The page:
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Distraught, Bahrami’s Daughter Demands: “How is it possible that she was executed?!”

Sunday 30 January 2011


View online : International Campaign for Human Rights in Iran

A shocked and emotional Banafsheh Nayebpour, daughter of Iranian-Dutch citizen, Zahra Bahrami, who, according to a Fars News Agency report, was executed in the early morning hours of Saturday, 29 January 2010, talked to the International Campaign for Human Rights in Iran today. She said people have been calling her for the past hour to verify the news of her mother’s death. “How is such a thing possible? We had requested clemency, and we have not yet received a reply. They have not reviewed my mother’s other case, either. How is it possible that she was executed?” she said in disbelief.

Zahra Bahrami’s daughter was informed of her mother’s execution through phone calls from her friends and relatives on Saturday at around 4:00 p.m. “I called her lawyer. She had not been informed, either. I don’t know where to go now, of whom to seek information. Nobody is answering me now, because it’s past business hours. This means that my mother died this morning, when I was sleeping,” she said.

“Shouldn’t they have informed her family and lawyer before executing her? We should have gone to see her before her execution. Is it so easy–that my mother is no longer in this world? Did I not have any right to see her before her execution?” said a distraught Banafesheh Nayebpour.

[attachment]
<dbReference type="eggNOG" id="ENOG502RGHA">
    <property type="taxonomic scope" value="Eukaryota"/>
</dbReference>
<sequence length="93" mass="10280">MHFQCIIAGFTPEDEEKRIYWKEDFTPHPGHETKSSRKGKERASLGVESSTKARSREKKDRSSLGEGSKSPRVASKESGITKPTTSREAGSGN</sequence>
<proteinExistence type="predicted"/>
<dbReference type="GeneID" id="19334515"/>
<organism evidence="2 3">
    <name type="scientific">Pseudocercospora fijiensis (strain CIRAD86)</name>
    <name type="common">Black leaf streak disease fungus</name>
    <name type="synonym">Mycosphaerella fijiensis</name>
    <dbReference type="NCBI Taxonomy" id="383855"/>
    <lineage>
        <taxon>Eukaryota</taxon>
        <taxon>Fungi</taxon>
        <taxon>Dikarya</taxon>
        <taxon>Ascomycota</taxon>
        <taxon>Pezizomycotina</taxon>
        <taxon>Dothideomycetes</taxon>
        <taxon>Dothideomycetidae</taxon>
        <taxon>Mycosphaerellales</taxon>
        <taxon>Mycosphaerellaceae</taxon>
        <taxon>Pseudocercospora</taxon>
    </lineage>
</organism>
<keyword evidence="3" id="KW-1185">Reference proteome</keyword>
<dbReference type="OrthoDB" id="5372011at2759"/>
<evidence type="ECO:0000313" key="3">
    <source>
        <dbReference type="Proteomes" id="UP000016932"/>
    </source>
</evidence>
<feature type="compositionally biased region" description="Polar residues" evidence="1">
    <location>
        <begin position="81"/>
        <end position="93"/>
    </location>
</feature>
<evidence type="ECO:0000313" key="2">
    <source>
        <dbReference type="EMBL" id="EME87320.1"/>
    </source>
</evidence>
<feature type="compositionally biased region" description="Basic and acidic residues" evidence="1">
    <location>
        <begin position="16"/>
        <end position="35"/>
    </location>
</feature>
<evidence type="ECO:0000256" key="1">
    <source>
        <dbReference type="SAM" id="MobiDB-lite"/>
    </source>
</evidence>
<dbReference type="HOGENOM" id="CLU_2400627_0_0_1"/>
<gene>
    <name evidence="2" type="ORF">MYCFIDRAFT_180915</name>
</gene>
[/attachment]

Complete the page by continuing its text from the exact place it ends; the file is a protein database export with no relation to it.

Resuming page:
Iranian-Dutch citizen, Zahra Bahrami, who was arrested a few days after the 2009 Ashura Day (27 December 2009) protests on charges of participating in street gatherings, was accused of drug trafficking sometime later and sentenced to death. During her court trial, Ms. Bahrami said that the confessions she had made in prison had been extracted under duress and by force. She retracted her confessions in court. An informed source told the International Campaign for Human Rights in Iran that during Zahra Bahrami’s detention, her interrogation team was the Iranian Intelligence Ministry’s Anti-Espionage Team. According to the said source, during her first few weeks of detention in prison, Zahra Bahrami endured severe physical and psychological torture. She told her daughter several times that she had been made to give fake confessions under torture.

During an interview earlier this month, Zahra Bahrami’s daughter told the International Campaign for Human Rights in Iran: “My mother is a citizen of the Netherlands. They probably leveled this accusation against her in order to cut the Dutch government’s reach [into the case]. They have previously waged such unfounded charges against others, too. But my mother is a lonely woman without anyone, so they think they can do this to her. They know she has no one to help her.”

 

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